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DSL Business Case Report



Building a Facilities-based Local Loop Infrastructure:

Retail & Wholesale Business Case for CLECs


Executive Summary

Local Services market has emerged as the key battleground for carriers. With over $80B of service revenues (Source: New Paradigm Resources) at stake, it is no surprise that this battle will be heavily contested. With the passage of 1996 Telecommunications Reform Act, the FCC has mandated that RBOCs unbundle 14 different network elements and make them available to CLECs on a wholesale basis. Of these 14 elements, Unbundled Local Loop (ULL) is clearly the most strategic Unbundled Network Element (UNE) and is arguably a key determining factor for success of a Local Exchange Carrier.

For a LEC, access costs represent a huge portion – 55% - of the over-all service cost, with switching and transmission representing 23% and provisioning and other administrative costs representing the remaining 22% of the service costs (Source: Business Strategies). Hence, the LEC which can control the access, or local loop, costs associated with service delivery will be able to control the relative margins, and consequently profit margins associated with local services.

In this battle that is being waged in the local loop, Incumbent LECs, or ILECs, clearly have a distinct advantage since they own the local loop. They have been leveraging DSL technology – HDSL – for both retail and wholesale T1 services for a number of years. With the packaging of DSL and local loop and with investment in HDSL equipment, they have been able to turn a $22/month product into a T1 product, for which they charge anywhere from $200 to $800 per month. The T1 product is available to CLECs on a wholesale basis at 20%+ discounts from the ILECs. Hence, as long as CLECs continue leasing these T1 loops from the ILECs, they will be operating from a position of weakness in competing with the ILECs.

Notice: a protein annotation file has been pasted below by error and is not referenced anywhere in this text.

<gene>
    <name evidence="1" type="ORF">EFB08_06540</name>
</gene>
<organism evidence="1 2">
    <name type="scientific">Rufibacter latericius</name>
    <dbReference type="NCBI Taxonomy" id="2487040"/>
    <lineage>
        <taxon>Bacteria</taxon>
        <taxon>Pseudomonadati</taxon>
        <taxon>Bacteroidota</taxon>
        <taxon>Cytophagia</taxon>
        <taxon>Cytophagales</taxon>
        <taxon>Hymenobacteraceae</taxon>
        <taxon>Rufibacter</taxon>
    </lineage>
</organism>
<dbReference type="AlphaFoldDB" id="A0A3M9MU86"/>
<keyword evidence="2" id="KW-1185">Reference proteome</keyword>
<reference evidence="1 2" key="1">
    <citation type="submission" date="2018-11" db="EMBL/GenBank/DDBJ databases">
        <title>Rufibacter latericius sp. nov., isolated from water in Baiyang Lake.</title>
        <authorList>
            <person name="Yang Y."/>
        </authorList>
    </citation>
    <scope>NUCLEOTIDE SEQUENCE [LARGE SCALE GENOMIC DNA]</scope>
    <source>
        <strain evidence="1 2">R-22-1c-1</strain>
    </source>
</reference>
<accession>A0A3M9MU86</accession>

Ultimately, the battle is over control of the local loop. A pure local loop re-sale strategy does not afford a CLEC a sustainable and competitive advantage. However, controlling the local loop requires a CLEC to make investments in building the local loop infrastructure, which involves striking co-location agreements with ILECs and executing interconnection agreements to gain access to UNE in general, and ULL, in particular.